Sen. Bernie Sanders (I-Vermont) is launching a sweeping Senate investigation into Amazon’s “abysmal” unsafe warehouse labor practices after reports have found for years that the company is a uniquely dangerous place to work.
Sanders, the chair of the Senate Health, Education, Labor and Pensions (HELP) Committee, sent a letter to Amazon CEO Andy Jassy on Tuesday demanding that the company answer to its safety record and provide documents and data on the company’s labor conditions, worker turnover, use of certain equipment and extreme pace of work expectations, and how these factors have affected workers.
“The company’s quest for profits at all costs has led to unsafe physical environments, intense pressure to work at unsustainable rates, and inadequate medical attention for tens of thousands of Amazon workers every year,” the letter reads.
“Amazon is well aware of these dangerous conditions. … Yet the company has made a calculated decision not to implement adequate worker protections because Jeff Bezos, Amazon’s founder, and you, his successor as Chief Executive Officer, have created a corporate culture that treats workers as disposable,” the letter continues. “At every turn — from warehouse design and workstation setup, to pace of work requirements, to medical care for injuries and subsequent pressure to return to work — Amazon makes decisions that actively harm workers in the name of its bottom line.”
Sanders is also soliciting stories from past or present Amazon workers, supervisors or medical staff who can help inform the investigation.
The senator highlighted the story of one worker in DuPont, Washington, who started experiencing back pain after just six months of working at an Amazon facility and developed mid-spine degeneration after a year on the job. Mark Takakura, a former medic in the U.S. Army, received a warning from his supervisors after slowing down his pace of work to mitigate the pain, which has now become chronic and will likely have to be dealt with for the rest of his life.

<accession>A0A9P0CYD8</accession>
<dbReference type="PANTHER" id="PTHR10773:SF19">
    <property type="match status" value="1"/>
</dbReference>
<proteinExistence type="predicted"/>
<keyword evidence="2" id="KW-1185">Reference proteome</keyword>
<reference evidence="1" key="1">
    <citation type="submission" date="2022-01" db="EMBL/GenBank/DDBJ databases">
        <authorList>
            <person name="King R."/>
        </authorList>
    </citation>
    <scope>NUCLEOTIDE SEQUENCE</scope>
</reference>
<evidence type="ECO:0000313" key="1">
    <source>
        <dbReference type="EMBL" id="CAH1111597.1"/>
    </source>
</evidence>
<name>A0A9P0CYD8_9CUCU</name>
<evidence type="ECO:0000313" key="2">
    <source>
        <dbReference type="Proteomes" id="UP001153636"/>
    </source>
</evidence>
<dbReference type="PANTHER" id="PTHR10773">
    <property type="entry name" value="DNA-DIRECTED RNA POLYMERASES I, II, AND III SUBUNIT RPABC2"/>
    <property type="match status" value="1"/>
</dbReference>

“Me and my veteran buddies always say, the military was hard, but it was nothing compared to Amazon,” Takakura told Insider last year.
Amazon is the second largest employer in the U.S. and its warehouses are the number one source for warehouse worker injuries. Year after year, more than half of serious warehouse injuries reported to the Occupational Safety and Health Administration (OSHA) happen at Amazon warehouses, reports have revealed — despite the company only employing roughly a third of all warehouse workers nationwide.
According to the latest report by the Strategic Organizing Center from April, Amazon had a 70 percent higher injury rate than non-Amazon warehouses in 2022, while the company’s serious injury rate was more than double that of other warehouses, at 6.6 serious injuries per 100 workers.
The company’s injury record is a result of its unsafe work standards, workers have said, brought on by the company’s questionable standards for crises like fires and tornadoes and its intense work speed requirements. These working conditions have been cited as reasons for Amazon workers’ union drives and pushes for new labor regulations over the past years.
“Amazon sets an example for the rest of the country,” Sanders, who has frequently targeted Amazon for its working conditions and union busting efforts, recently told The Washington Post. “What Amazon does, their attitude, their lack of respect for workers, permeates the American corporate world.”
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